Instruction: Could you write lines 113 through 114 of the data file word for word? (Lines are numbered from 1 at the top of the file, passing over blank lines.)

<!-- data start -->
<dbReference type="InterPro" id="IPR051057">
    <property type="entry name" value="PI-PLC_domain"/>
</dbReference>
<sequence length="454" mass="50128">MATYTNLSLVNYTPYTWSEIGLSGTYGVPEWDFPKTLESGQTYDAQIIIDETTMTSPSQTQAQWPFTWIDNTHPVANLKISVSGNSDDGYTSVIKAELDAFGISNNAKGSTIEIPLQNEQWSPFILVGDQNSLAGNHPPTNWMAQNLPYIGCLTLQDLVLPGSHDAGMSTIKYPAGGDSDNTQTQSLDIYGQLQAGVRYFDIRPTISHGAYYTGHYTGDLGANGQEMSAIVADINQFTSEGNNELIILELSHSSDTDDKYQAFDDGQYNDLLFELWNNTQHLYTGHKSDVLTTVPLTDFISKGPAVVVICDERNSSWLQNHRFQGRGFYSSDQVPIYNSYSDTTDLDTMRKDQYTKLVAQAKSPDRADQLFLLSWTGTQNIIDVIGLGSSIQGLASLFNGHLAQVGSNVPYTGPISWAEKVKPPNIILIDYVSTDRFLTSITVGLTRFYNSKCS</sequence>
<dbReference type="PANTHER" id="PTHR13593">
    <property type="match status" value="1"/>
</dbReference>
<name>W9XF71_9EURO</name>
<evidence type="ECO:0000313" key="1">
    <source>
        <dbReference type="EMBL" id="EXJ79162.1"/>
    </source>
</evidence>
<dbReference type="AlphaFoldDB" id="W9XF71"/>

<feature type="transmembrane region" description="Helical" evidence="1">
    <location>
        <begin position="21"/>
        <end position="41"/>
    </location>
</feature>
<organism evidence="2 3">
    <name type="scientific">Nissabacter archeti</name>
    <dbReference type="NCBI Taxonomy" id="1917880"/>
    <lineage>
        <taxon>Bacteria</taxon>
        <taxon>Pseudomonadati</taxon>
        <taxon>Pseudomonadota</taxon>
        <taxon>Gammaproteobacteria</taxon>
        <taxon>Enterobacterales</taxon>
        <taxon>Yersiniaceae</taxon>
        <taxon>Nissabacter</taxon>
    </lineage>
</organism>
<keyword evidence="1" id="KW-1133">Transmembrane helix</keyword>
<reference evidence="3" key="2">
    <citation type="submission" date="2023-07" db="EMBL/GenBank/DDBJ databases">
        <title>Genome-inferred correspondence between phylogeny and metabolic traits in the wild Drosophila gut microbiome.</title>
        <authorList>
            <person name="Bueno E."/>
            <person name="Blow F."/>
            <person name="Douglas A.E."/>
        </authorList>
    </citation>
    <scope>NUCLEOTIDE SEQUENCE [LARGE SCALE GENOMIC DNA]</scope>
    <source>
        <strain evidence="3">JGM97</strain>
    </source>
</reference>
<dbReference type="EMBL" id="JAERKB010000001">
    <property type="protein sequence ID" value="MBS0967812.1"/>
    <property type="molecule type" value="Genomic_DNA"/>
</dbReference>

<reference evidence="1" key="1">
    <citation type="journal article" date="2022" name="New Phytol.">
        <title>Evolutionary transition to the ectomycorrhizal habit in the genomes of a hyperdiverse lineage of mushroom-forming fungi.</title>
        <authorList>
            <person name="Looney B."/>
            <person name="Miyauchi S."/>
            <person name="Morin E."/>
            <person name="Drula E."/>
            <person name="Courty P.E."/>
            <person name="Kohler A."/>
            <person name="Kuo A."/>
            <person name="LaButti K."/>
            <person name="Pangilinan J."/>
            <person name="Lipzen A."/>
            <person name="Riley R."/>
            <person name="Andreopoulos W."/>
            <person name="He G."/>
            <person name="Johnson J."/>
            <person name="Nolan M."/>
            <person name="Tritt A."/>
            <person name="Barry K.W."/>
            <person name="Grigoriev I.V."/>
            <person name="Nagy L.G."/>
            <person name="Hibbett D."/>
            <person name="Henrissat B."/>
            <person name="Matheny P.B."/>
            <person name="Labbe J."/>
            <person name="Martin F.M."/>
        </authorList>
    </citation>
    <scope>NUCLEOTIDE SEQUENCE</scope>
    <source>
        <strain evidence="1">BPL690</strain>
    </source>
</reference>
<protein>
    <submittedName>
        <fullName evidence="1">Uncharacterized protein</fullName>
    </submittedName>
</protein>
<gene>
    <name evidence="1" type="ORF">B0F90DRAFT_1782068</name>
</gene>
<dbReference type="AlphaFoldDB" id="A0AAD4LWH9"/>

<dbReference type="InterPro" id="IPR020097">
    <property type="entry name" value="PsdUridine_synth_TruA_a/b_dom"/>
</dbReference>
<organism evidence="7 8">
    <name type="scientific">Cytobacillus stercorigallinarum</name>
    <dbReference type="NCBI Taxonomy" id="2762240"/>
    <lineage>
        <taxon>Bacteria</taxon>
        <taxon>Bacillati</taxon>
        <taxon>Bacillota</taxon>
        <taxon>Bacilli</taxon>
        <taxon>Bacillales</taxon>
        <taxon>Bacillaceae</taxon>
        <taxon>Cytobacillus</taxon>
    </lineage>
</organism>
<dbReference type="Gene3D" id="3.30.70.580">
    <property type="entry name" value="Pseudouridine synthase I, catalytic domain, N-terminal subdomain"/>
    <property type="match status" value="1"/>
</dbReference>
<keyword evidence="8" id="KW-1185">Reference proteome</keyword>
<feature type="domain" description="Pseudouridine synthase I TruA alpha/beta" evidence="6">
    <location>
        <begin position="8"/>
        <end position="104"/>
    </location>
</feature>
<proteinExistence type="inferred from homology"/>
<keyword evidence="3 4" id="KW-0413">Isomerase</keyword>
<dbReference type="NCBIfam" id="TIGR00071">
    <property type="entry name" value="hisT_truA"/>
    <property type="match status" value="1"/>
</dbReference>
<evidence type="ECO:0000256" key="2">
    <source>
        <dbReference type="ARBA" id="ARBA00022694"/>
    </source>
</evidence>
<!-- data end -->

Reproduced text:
<dbReference type="Gene3D" id="3.30.70.580">
    <property type="entry name" value="Pseudouridine synthase I, catalytic domain, N-terminal subdomain"/>